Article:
EMPORIA (KSNT) – An Emporia music teacher was let go from her job after authorities at the school learned she had organized a “Vote No” rally on the steps of the William Lyndsay White Civic Auditorium in July.

Alexis Lowder, a music teacher at Sacred Heart of Jesus, Catholic Church & School, was told her, “…words and actions while organizing and participating in a ‘Vote No’ rally are inconsistent with the teachings of the Catholic Church.” With that, Lowder said the school terminated her employment.

Lowder, a 2018 Emporia State University graduate had moved to Emporia to be closer to her husband’s family after being laid off from her teaching position at a college in Independence at the start of the pandemic.

After moving to Emporia, Lowder learned Sacred Heart had been looking for a music teacher, and although she was tentative, she applied and was hired by the elementary school. Lowder, who was raised Catholic but is no longer practicing and hasn’t been for nearly eight years, said she was asked about her faith during the hiring process.

“They did ask about my faith, but it was never an issue,” Lowder said.

Although Lowder feared retribution from Sacred Heart, she said she felt like she had to do something.

About 200 people gathered in Emporia outside the City Of Emporia W.L. White Auditorium to protest the recent U.S. Supreme Court reversing the Roe vs. Wade legal decision that made abortion legal. (KSNT File Photo/Michael K. Dakota)

“It was such a pressing issue the day the Supreme Court issued the decision, I knew I couldn’t just lay in bed,” Lowder said. “I had the ability to bring people together.”

On July 9, Lowder led a rally with approximately 200 people who gathered to rally for abortion rights. Lowder confesses she was once on the other side of the issue, but never identified with the pro-life movement.

“You can’t be pro-life and be pro-death penalty,” Lowder said. “All lives are important.”

Lowder said over time her opinions have evolved, it didn’t happen overnight. She said she went through the misinformation and decided she doesn’t believe she has the right to decide for someone else.

“I had preconceived ideas of who gets an abortion,” Lowder said. “What if someone is raped or abused by a relative, they shouldn’t be forced to have a baby, it’s a personal decision.”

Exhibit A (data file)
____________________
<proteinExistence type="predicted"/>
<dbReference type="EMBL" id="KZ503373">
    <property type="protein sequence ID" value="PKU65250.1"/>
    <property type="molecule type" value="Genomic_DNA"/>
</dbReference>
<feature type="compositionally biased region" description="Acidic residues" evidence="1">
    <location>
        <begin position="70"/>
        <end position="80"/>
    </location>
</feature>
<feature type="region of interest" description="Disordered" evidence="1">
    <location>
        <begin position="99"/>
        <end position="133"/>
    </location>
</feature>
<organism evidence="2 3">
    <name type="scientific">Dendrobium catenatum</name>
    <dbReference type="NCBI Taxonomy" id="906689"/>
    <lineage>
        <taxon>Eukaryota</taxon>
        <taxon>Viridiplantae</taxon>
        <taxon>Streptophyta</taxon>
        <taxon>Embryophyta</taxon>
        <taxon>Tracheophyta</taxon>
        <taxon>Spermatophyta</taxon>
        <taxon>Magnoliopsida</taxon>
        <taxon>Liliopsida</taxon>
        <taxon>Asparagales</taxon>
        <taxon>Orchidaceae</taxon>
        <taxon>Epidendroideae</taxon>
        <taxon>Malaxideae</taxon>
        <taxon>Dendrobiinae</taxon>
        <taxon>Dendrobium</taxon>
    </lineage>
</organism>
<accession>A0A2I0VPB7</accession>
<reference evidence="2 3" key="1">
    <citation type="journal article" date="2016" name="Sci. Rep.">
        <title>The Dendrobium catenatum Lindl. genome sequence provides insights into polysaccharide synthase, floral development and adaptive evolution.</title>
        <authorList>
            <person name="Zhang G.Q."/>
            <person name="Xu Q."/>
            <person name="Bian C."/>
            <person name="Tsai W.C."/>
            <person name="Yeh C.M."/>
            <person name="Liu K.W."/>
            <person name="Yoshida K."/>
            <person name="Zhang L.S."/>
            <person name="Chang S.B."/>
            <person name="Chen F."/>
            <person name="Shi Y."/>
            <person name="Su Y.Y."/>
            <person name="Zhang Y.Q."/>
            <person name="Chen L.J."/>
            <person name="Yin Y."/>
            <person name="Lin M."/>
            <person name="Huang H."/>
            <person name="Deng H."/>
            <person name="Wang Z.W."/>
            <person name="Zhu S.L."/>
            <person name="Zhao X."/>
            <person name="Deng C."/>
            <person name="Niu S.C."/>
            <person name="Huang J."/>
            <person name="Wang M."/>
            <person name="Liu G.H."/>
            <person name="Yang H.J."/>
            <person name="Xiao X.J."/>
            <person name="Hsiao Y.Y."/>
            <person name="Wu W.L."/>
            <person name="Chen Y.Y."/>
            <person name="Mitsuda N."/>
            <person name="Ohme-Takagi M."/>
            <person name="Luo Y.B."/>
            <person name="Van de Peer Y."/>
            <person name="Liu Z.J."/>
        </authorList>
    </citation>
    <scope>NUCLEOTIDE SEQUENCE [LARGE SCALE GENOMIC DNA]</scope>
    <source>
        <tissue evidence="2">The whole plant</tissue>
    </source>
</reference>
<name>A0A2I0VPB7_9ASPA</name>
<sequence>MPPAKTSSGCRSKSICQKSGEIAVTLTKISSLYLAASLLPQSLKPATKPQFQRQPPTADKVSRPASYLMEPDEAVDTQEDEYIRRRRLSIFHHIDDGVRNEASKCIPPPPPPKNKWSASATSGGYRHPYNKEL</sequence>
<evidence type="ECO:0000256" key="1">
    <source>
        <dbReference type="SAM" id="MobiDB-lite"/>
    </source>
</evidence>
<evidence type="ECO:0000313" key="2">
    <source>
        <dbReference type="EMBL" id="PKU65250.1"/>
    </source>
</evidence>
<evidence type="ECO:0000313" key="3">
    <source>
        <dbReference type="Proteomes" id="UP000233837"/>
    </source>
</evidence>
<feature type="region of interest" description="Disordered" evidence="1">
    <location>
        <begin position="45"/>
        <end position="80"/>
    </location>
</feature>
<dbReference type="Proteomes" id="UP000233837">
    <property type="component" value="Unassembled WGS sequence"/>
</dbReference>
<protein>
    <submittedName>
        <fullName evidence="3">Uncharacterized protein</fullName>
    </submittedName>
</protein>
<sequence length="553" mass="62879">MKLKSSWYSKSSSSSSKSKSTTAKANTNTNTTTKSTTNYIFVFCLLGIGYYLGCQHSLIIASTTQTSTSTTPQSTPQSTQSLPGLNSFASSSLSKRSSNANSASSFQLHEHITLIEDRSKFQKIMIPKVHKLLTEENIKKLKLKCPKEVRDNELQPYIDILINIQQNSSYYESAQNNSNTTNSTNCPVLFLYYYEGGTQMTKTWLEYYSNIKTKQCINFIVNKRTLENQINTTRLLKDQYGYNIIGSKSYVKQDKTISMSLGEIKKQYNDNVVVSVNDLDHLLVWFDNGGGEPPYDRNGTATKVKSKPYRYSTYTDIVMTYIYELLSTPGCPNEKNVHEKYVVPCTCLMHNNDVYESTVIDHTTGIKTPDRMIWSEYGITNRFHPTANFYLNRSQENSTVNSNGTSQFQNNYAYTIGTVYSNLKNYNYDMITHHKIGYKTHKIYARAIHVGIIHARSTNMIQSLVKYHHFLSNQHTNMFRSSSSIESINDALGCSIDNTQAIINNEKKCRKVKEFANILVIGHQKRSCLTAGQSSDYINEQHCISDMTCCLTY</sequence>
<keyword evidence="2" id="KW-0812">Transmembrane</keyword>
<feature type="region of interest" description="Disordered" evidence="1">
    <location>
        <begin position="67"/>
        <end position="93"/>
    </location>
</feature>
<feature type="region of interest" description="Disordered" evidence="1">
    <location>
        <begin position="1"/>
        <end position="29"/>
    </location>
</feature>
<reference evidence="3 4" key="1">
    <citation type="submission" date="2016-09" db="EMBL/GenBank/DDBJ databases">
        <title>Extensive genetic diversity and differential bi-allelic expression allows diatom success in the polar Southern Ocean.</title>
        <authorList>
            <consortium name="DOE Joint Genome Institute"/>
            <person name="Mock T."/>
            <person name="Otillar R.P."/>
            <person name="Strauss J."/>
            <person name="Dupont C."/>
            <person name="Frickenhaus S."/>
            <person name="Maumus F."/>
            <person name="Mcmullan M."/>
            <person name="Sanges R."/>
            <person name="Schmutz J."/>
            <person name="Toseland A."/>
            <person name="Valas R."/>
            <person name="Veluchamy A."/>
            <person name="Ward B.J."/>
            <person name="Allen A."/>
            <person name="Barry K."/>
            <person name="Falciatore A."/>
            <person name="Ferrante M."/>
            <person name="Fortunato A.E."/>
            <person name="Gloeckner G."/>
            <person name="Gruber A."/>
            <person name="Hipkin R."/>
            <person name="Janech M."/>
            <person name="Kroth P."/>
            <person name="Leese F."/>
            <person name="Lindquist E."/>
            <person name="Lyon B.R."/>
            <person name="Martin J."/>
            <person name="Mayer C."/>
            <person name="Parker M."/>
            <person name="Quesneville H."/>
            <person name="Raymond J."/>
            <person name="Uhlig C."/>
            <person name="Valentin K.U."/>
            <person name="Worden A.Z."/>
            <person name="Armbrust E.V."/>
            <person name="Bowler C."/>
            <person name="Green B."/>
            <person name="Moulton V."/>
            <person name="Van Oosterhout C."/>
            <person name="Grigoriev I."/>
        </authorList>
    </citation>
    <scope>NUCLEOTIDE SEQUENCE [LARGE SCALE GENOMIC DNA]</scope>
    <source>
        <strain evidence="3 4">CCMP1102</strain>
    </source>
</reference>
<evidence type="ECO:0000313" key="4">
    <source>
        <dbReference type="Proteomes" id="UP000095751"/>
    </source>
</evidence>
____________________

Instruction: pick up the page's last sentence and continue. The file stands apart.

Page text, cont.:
Lowder said she started to develop a stronger sense of empathy. “Catholic women are getting abortions at the same rate as other women,” Lowder said.

The former music teacher said she is not sure what her next move will be, and whether she will seek legal action.

“I haven’t decided whether to take legal action,” Lowder said. “But, they are definitely in the wrong.”

Lowder does not believe employers have the right to tell employees what they can do when they are not at work.

“My politics outside school is not their business,” Lowder said. “I think this is what they want. We’re seeing so many conservative attacks on teachers.”

When contacted by 27 News Sacred Heart School said they would not comment.

“Out of respect for Ms Lowder’s privacy we are not commenting on this private personnel matter,” principal Ali Geitz said.

Lowder said the students at Sacred Heart were very fun, and she enjoyed teaching but is now on the last leg of a Ph.D. program.

“My dream would be to teach at the college level, musicology,” Lowder said.

On Aug. 2, Kansan voters roundly defeated 59% to 41% a constitutional amendment on abortion rights. Had it passed, the Kansas legislature could have banned abortion rights.

About 200 people gathered in Emporia outside the City Of Emporia W.L. White Auditorium to protest the recent U.S. Supreme Court reversing the Roe vs. Wade legal decision that made abortion legal. (KSNT File Photo/Michael K. Dakota)